Rural Missouri - October 2012 - (Page 4)

C O M M E N T S Cooperation nation s every craftsman knows, the right tool can make or break a project. For more than 75 years, the electric cooperative business model — when wielded effectively by engaged members — has served as a handy instrument to improve the quality of life in rural areas. October is designated as Cooperative Month, a time when we celebrate all that cooperatives can do. This year is special given the global celebration of the International Year of Cooperatives. Cooperatives — democratically governed businesses operating on an at-cost, not-for-profit basis — are unique. While profit-driven utilities worry about Wall Street, electric co-ops focus on Main Street. “At a time when folks are losing faith in big corporations, we have a great opportunity to showcase the many ways the local, consumer-owned and member-controlled cooperative form of business benefits communities across the country and the world,” declares Glenn English, CEO of the National Rural Electric Cooperative Association (NRECA). photo courtesy of NRECA That holds true for all types of cooperatives. AgriDame Pauline Green, president of the International Cooperative Allicultural co-ops, for example, fight for fair prices for ance, kicked off the International Year of Cooperatives by speaking at farmers, while marketing co-ops provide nationally NRECA’s 2012 annual meeting in San Diego this past March. known branding. Credit unions lend at competitive hard to boost the local economy. Sac Osage Electric, El rates, and grocery co-ops give shoppers a say in what’s on Dorado Springs; Intercounty Electric, Licking; and White shelves. River Valley Electric, Branson, have helped area hospitals Member-owned cooperatives come in many shapes and improve their services by channeling money from the U.S. sizes. But all boast a common foundation of core principles Department of Agriculture’s Rural Economic Development that puts people first. Loan and Grant Program to these essential services. Cooperatives thrive in Missouri, with the state’s 47 elecGrundy Electric, Trenton, used the program to help tric co-ops alone serving nearly 600,000 members. Other North Central Community College fund its Barton Farm cooperatives in Missouri include MFA Inc., which saves Campus, which will educate future agriculture leaders. members serious money on the farm products they need. Tri-County Electric, Lancaster, helped a local school slash Started in 1914 by farmers wanting to pool purchases of its energy bills with a loan to install ground-source heat baler twine, MFA has grown to become one of the largest pumps to heat and cool classrooms. agribusinesses in the state. As these loans are repaid, the money goes into a revolvOutdoor equipment supplier REI, which has a retail ing fund that will continue to support rural communities, store in St. Louis, is a cooperative that returns a portion creating jobs and improving the quality of life. of the money spent on gear to its members. Its 4 million The Area Youth Benefit launched by Farmers’ Electric, members elect the board of directors and receive other benChillicothe, has raised more than $530,000 to pay mediefits, such as access to member-only sales and discounts on cal expenses for 488 northwest Missouri children. Webster gear rental. Like all cooperatives, REI puts money back into Electric, Marshfield, sponsors the Touchstone Energy Proits communities. A recent $10,000 grant to the Ozark Trail Am golf tournament. A part of the Price Cutter Charity Association funded improvements to the trail. Championship, this event benefits a host of charities. In Millersburg, a community in Callaway County, parOperation Round-Up programs and similar efforts that ents used the cooperative business model to launch a prelet members round their bills up to the nearest dollar for school to meet their needs. Millersburg Preschool was the worthy causes have pumped millions into community first accredited cooperative preschool in Missouri. As a cobenefits. At Cuivre River Electric, Troy, this effort has raised op, the school belongs to the parents. There are monthly more than $3.7 million to help needy families, provide parent meetings, a slate of officers selected by members scholarships and offer grants to deserving organizations. and committees that make everything happen. Engaged electric co-op members attend annual meetings The United Nations designated 2012 as the Internaand use the power of the cooperative network to have their tional Year of Cooperatives, under the banner “Cooperative voices heard by elected officials. Electric co-op employees Enterprises Build a Better World.” The resolution recognizes build local communities in many ways, including volunthe vital role cooperatives play in the well-being of nations teering with scouting programs, serving as 4-H project around the globe and encourages countries to foster coopleaders, sitting on the boards of charities and working with erative development as a way to generate local wealth, local chambers of commerce. employment and marketplace competition. These are just a few of the many examples of how elecDame Pauline Green, president of the International tric cooperatives have made their communities better placCooperative Alliance, celebrated the International Year of es in which to live. That’s not to mention the impact made Cooperatives with electric cooperative leaders at the annuby providing electricity at prices members can afford. al meeting of NRECA. Green said the fact that electric coAre you looking for a way to help change your comops serve 42 million people “shows that even in the most munity? Team up with cooperatives in your area. To find developed country in the world, the cooperative model of cooperatives near you, visit You also can business has a proven track record of commercial success learn more about co-ops at, which highand deep roots in local communities.” lights a different cooperative every day. Closer to home, Missouri’s electric cooperatives work “Devoted to the rural way of life” October 2012 Volume 64 / Number 10 Jim McCarty, editor Jason Jenkins, managing editor Heather Berry, associate editor Kyle Spradley, field editor Megan Schibi, editorial assistant Mary Davis, production manager Angie Jones Dusty Weter Co-op page designers A Global celebration recognizes cooperative contribution USPS 473-000 ISSN 0164-8578 Copyright 2012, Association of Missouri Electric Cooperatives. Call for reprint rights. Rural Missouri is published monthly by the Association of Missouri Electric Cooperatives. Barry Hart, executive vice president. Individual subscription rate: $9 per year or $21 for three years, taxes and postage included. Group rate for members of participating RECs $3.99, taxes and postage included. Delivery as specified by subscriber. If not specified, delivery will be by periodical class mail at subscriber’s expense. Periodical Class postage paid at Jefferson City, MO, and additional mailing offices. Find us on Postmasters: Send address changes to Rural Missouri, P.O. Box 1645, Jefferson City, MO 65102. Subscribers: Report change of address to your local cooperative. Do not send change of address to Rural Missouri. Advertising standards: Advertising published in Rural Missouri is accepted on the premise that the merchandise and services offered are accurately described and sold to customers at the advertised price. Rural Missouri and Missouri’s electric cooperatives do not endorse any products or services advertised herein. Advertising that does not conform to these standards or that is deceptive or misleading is never knowingly accepted by this publication. Advertising information: 573-659-3400 National Advertising Representative: National Country Market; 611 S. Congress St., Suite 504; Austin, TX 78704 573-659-3400 Member, Missouri Association of Publications and Missouri Press Association P.O. Box 1645 Jefferson City, MO 65102 573-659-3423 Rural Missouri 4 WWW.RURALMISSOURI.COOP http://WWW.RURALMISSOURI.COOP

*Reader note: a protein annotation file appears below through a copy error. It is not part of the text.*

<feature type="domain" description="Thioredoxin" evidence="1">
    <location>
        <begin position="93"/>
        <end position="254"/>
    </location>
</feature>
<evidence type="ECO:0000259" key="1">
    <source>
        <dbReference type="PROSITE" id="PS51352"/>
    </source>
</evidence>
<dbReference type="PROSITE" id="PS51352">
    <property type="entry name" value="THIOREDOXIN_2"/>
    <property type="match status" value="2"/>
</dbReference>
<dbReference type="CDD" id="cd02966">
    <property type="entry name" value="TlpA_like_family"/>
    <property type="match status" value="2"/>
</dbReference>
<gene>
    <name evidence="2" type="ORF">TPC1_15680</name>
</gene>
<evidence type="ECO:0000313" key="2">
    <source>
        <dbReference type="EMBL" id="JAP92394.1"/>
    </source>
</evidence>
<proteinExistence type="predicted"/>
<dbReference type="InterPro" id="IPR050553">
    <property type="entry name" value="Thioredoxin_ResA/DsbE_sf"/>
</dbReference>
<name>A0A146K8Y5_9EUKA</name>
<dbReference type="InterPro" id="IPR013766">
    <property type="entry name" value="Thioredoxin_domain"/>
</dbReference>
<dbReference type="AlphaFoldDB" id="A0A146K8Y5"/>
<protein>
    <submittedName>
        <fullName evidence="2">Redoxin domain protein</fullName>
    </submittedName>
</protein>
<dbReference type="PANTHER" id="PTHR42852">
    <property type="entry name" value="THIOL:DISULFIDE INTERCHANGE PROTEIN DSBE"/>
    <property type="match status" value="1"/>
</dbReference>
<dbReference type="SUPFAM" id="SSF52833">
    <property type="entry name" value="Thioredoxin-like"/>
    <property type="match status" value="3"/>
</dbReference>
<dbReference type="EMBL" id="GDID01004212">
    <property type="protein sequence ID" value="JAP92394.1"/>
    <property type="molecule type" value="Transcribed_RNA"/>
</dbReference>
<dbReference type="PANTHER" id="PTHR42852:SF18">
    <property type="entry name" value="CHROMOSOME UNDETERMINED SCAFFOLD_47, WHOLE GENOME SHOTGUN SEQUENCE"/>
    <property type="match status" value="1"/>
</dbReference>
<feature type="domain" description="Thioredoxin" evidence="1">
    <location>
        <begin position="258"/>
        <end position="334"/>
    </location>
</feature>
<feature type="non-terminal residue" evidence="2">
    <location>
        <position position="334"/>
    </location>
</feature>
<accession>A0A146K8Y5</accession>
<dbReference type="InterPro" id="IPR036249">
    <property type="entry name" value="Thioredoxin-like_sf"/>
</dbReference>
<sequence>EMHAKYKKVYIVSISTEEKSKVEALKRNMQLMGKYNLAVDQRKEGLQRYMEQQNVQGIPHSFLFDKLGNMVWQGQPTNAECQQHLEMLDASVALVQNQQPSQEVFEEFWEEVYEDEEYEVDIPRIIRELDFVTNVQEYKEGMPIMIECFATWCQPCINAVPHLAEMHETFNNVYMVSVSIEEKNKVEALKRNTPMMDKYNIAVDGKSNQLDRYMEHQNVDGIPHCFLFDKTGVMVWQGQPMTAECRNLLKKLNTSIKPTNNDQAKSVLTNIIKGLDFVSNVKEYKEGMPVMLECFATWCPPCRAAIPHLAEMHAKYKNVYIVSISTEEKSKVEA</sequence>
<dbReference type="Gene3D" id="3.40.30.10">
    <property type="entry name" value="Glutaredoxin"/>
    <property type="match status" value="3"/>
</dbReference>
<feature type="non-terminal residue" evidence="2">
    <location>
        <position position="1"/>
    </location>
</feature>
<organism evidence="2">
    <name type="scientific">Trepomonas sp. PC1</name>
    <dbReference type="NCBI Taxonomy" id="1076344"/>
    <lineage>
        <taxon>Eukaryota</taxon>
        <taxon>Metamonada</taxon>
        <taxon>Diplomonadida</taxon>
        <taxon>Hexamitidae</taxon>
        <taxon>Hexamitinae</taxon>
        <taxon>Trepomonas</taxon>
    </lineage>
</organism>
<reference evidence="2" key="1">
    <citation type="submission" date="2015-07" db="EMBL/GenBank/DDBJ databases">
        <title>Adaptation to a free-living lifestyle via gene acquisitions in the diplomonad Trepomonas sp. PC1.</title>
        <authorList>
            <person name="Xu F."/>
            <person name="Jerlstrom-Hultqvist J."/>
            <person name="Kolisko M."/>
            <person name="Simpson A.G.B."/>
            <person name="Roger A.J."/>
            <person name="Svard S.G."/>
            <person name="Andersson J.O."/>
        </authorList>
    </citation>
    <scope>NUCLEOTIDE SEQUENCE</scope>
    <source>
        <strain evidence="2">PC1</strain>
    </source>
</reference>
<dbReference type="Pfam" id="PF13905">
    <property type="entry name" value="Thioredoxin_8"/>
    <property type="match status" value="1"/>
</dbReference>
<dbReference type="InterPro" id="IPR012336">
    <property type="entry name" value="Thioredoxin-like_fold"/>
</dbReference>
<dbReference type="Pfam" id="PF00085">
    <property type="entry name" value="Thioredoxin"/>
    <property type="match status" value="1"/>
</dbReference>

Table of Contents for the Digital Edition of Rural Missouri - October 2012

Rural Missouri - October 2012
Table of Contents
The future of food
A grotesque spectacle
Out of the Way Eats
Summon your stomach
Soothing suds
Hearth and Home
Out of the woodwork
Around Missouri
A heart to serve

Rural Missouri - October 2012